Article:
Mark Reviews Movies

Jack Ryan: Shadow Recruit

JACK RYAN: SHADOW RECRUIT

2 Stars (out of 4)

Director: Kenneth Branagh

Cast: Chris Pine, Keira Knightley, Kevin Costner, Kenneth Branagh, Lenn Kudrjawizki, Alec Utgoff, Peter Andersson, Colm Feore, Seth Ayott, Nonso Anozie

MPAA Rating: PG-13 (for sequences of violence and intense action, and brief strong language)

Running Time: 1:45

Release Date: 1/17/14


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Review by Mark Dujsik | January 17, 2014

Jack Ryan's age shouldn't matter. As he says in Jack Ryan: Shadow Recruit, he's "just an analyst" for the CIA, not an agent. He's a man of intellect, not of action. Chris Pine may be the second oldest actor to play the role of Tom Clancy's semi-iconic character, but he's definitely the most youthful in spirit, playing Ryan as a happily eager upstart who has qualms about getting involved in the field. As envisioned by screenwriters Adam Cozad and David Koepp, this is also the most active incarnation of the character.

It's an odd choice, not only because the character's background here doesn't exactly make his physical feats totally plausible but also because the reliance on Ryan's abilities to fight well, run fast, and drive like a professional detract from the very thing that separates him from any other action hero who can do those things, too. His analytical skills are reduced to a lengthy monologue just before the climax in which he orders a bunch of people to search various databases and social networking websites on computers—a task that seems a lot less impressive and completely ordinary in this day and age. Technology hasn't made Ryan completely obsolete, but this franchise reboot doesn't make a good argument that the character is necessary, either.

The movie does start with some promise, as a college-age Ryan is at a university in London when the attacks of September 11, 2001 occur. Two years later, he is a Marine serving in Afghanistan until an RPG attack on a helicopter nearly kills and almost leaves him paralyzed. He flirts with Cathy (Keira Knightley), a medical student, in physical therapy and receives some praise for an extracurricular intelligence report he did in the Marines from Thomas Harper (Kevin Costner), a commander in the Navy who also works for the CIA. Harper works for a unit that makes sure the United States is never attacked again, and 10 years later, Ryan is working undercover on Wall Street trying to detect any sources that may be funding terrorist groups.

The setup suggests a different kind of Ryan. Here's a man whose injuries limit him physically. He still walks with a trace of a limp and does his routine jogs while wearing a back brace, and those impediments seem to keep him restricted to pleasantries at an office and examining spreadsheets of accounts, attempting to find strange transactions.  The way Cozad and Koepp incorporate the ongoing concerns of a post-9/11 world without extreme fear-mongering (i.e., a nuclear weapon detonating in a major American city, as in the previous—but still effective—Ryan adventure) feels right, too. It's a subdued framework for the character that places him in a representation of the world that is far closer to reality than geopolitical fantasy.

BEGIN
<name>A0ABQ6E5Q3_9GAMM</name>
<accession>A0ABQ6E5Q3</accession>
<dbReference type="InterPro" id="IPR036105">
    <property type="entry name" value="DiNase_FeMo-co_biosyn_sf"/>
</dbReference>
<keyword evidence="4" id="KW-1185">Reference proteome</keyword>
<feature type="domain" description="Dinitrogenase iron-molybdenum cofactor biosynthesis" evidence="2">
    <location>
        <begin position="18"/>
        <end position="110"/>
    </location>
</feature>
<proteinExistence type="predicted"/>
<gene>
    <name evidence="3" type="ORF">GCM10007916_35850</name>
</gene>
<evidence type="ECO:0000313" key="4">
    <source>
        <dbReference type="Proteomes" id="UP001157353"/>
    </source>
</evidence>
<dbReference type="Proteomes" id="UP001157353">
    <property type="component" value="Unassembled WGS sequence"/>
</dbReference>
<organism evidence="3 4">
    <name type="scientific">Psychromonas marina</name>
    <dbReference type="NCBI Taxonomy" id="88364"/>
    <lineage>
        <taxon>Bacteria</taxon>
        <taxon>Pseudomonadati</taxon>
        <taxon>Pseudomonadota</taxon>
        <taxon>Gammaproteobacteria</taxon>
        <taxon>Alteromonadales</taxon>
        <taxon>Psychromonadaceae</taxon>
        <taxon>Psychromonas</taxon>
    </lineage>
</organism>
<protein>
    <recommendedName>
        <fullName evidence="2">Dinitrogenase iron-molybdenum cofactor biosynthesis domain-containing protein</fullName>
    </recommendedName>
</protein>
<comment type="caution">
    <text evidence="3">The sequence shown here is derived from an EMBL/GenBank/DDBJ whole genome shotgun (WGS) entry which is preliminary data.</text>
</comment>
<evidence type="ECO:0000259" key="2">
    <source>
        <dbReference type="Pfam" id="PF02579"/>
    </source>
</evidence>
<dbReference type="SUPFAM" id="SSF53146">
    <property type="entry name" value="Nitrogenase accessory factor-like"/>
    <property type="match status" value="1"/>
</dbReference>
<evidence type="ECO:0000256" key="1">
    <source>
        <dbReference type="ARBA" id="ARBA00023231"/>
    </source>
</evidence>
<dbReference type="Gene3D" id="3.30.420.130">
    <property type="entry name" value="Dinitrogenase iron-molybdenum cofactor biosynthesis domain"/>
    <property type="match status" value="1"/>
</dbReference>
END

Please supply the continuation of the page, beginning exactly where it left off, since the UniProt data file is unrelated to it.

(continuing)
The illusion of authenticity dissipates rather quickly when the convoluted and only somewhat clarified plot begins. The story suggests that, as a character, Ryan can survive a world where any information one might need is a smartphone away but is doomed to be stuck in a Cold War mentality.

The villain is Viktor Cherevin (Kenneth Branagh, who also directed the movie), a Russian businessman with shadowy ties to the Kremlin and the FSB. His plan is the economic devastation of the United States by doing something that will result in something else, which will, somehow, devalue the dollar and cause a second Great Depression. There's also a terrorist attack, involving with a "family" of sleeper agents in Dearborn, Michigan, at play here, and yes, that inevitably leads to uncomfortable scenes of people scurrying in fear around the Financial District in Manhattan and, more conventionally, a bomb with a digital timer as the target of a car/motorcycle chase.

Ryan is in Moscow to investigate Cherevin, and upon arriving at his hotel room, he's shot at and attacked by one of Cherevin's men, leading to a brutal fight and killing. Later, he must infiltrate Cherevin's building to download files from the computer system (a cliché that is now as inescapable as a digital timer on a bomb) and encounters resistance from guards. Eventually, there's another car chase through the streets of Moscow with Cathy as a damsel in distress. Ryan endures a lot of rough and tumble with no repercussions for a man who experienced such catastrophic injuries.

These are entirely generic scenarios, and they gradually overwhelm the movie's more intriguing elements.  Beyond the initial expository scenes, there is also the strained relationship between Ryan and Cathy, which is familiar to material like this but has the benefit of a section during that subplot in which Cathy is a much stronger character than we might expect (It's in between the parts when she's a jealous nuisance and a hostage in need of rescuing). It leads to the movie's best scene—a battle of focused playacting at a fancy restaurant in which Ryan and Cherevin have to disguise their obvious suspicions of each other. It's here that Jack Ryan: Shadow Recruit feels like an improvised game of espionage instead of merely going through the motions as it is too comfortable to do.

Copyright © 2014 by Mark Dujsik. All rights reserved.

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